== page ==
In view of the above, the current question is: Will the new generation of astronomical instruments ever reach the farthest corners of the Universe, reach the edge of the Universe and explain the essence of the boundlessness of what is possibly beyond the known Universe?
Please, answer, comments. I invite you to the discussion.
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Where no one has seen before
IEEE Spectrum January 2021 (attached) p. 30 - 31 (32-33)
The James Webb Space Telescope will let us see back almost to the big bang!!!
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In many cosmological theories, astronomers try to explain the essence of the unlimitedness of the Universe. But how can this unlimitedness be presented and defined in the most concise and clear way possible?
What can be compared to the unlimitedness of the Universe? Or maybe the essence of the problem goes beyond the scientific definition of the concept of the unlimitedness of the Universe?
The problem may be the understanding of this unlimitedness of the Universe by man, because everything that surrounds man in everyday life on Earth is limited.
Do you agree with my opinion on this matter?
In view of the above, I am asking you the following question:
How is the unlimitedness of the Universe explained now?
Please reply
I invite you to the discussion
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The concept of the finite universe or an universe limited in apace and time is due to the limitation of any epistemology based on causality for which there has to be a first cause of a beginning. Idealized mathematics promoted by the Platonists and the rationalists is the epitome of causality based epistemology and cosmology.
Albert Einstein adopted Platonic mathematical idealism in modern physics after the breakdown of causality with the discovery of the revolutionary quantum phenomena. But mathematics is helpless to deal with the concept of the Infinite as Cantor found out. Einstein’s theories of relativity, specially GR that is the basis of modern official cosmology, necessarily started with the presupposition that the universe must be finite; but this is a wishful thinking just for the convenience of his mathematical approach to epistemology and cosmology!
Einstein’s theories of relativity are invalid and have no place in an infinite universe. And the universe IS infinite! Please see the links below:
Recently, there has been calls in RG for medieval type Inquisition to deal with the growing number of scientists who doubt or even deny the validity of Einstein’s theories of relativity. The following forum is an example:
But the relativists, Crusaders and the Inquisitors of official physics in RG have now already been silenced through the power of logic and science alone:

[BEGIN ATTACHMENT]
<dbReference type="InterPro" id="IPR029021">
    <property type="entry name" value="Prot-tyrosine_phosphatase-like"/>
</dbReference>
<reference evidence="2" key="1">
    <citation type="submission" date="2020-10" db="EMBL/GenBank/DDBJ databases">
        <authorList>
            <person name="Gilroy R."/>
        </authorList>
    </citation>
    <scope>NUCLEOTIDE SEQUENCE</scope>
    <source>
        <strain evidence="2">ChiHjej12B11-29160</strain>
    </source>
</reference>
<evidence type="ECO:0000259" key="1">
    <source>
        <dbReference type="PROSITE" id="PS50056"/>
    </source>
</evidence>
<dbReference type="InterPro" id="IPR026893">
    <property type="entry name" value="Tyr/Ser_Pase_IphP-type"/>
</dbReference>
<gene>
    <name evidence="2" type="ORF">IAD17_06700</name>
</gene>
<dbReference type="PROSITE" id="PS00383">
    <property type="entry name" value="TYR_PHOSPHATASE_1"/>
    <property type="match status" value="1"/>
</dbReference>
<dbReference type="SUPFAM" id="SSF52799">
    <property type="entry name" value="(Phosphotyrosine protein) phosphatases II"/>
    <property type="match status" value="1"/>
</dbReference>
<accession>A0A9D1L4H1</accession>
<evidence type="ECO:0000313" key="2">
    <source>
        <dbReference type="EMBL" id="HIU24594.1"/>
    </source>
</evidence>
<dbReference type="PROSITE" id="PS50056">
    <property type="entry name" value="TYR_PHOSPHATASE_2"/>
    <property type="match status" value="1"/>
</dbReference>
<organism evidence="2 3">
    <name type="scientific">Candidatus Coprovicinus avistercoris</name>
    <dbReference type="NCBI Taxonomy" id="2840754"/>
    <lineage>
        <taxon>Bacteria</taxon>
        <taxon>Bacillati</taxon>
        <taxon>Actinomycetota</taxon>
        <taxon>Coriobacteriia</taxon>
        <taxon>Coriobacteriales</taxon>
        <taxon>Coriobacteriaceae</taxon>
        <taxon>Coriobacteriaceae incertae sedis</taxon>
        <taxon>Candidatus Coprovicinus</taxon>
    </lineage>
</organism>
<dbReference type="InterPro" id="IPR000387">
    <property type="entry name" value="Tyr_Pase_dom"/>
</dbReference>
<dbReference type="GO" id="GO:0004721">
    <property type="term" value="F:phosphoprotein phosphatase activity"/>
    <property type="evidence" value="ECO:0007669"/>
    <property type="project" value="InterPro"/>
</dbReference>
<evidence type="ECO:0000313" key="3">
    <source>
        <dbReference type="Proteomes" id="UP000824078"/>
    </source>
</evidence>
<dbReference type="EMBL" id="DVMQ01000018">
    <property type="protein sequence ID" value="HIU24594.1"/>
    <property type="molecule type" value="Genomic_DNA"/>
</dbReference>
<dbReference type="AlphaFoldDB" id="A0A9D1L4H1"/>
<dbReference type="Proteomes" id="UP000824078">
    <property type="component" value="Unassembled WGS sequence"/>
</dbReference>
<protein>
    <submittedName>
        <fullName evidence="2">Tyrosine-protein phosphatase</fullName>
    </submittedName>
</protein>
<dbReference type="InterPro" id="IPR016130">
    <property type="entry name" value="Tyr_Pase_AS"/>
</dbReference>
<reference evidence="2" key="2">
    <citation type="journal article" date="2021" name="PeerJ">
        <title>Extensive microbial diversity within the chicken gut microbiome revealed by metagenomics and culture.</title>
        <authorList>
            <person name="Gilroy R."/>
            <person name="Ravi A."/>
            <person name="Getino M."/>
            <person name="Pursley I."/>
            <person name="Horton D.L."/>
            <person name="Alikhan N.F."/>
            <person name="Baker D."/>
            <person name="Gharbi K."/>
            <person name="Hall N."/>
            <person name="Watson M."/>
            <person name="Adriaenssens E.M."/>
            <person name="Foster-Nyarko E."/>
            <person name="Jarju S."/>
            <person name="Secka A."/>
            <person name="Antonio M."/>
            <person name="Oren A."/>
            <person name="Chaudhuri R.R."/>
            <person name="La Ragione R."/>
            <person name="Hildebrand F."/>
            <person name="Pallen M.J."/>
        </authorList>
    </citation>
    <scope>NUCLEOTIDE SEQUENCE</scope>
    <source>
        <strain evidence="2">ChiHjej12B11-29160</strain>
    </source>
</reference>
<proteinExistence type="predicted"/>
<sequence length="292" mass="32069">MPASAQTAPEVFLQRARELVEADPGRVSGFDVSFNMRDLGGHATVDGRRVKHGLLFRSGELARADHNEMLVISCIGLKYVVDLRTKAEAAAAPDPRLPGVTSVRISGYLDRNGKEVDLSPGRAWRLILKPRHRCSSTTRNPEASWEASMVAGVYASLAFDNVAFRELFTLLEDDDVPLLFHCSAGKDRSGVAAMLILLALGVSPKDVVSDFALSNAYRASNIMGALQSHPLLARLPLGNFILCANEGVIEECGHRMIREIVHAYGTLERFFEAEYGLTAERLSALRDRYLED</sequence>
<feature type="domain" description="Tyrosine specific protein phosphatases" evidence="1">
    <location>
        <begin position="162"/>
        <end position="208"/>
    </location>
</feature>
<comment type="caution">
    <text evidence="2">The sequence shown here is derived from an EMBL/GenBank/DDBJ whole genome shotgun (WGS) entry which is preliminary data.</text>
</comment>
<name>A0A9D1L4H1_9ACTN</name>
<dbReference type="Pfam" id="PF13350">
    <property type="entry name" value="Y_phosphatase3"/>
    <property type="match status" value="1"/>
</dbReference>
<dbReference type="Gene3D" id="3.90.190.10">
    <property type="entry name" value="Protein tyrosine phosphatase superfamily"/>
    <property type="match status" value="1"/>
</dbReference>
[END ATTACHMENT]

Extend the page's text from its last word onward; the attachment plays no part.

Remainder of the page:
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When are the first manned trips to Mars planned?
Considering technological development, when will it be possible to establish the first permanent research bases and residential colonies on Mars?
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I am not sure what to understand under term "colonize". Mars is a smaller planet than Earth, but it is still very huge object and pretty far away - and our present technology has difficulties even to land there by robots (though NASA is the best). So far there is no achievement to send a robotic probe that would be able to land there and return back to Earth... And we are ready to discuss about the colonization. What about "colonization", let's say, 10% of Sahara? We have lot of people for manpower, food, water supply, health care, good air to breathe, million tons of heavy construction equipment... If you mean to make "Mars habitable for humans" I am very skeptic, mother Nature is much-much stronger (will we make breathable atmosphere ? will we make artificial magnetic field to protect atmosphere against solar wind erosion?, etc...) Mars - perhaps for robots... For humans, top task is to save the Earth...
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The pictures of 'I Zwicky 18' showing remarkable similarities to pictures of supernovas thousand of years after explosion. Probable happened in the centre of Zwicky a gigantic explosion. The gravitational centre disappeared almost totally. Many new stars are formed currently from matter and energy(!). The former galaxy is now in a disordered state. The widely known shape of galaxies will be rebuilt by and by.
The increasing concentration of stars respectively matter in the centres of galaxies leads at intervals of several ten million years to explosions. (See also the periodical extinctions of life on earth.) We have to assume a gigantic energetic-material cycle in universe. In case of 'Zwicky' the usual (energetical) explosion got out of control.
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Dear Thierry!
You are right insofar, that every galaxy has an anisotropic gravitational field. It is caused by the mass distribution evoked by rotation movement. Only in a very high distance you can calculate with a single (or simple) mass centre.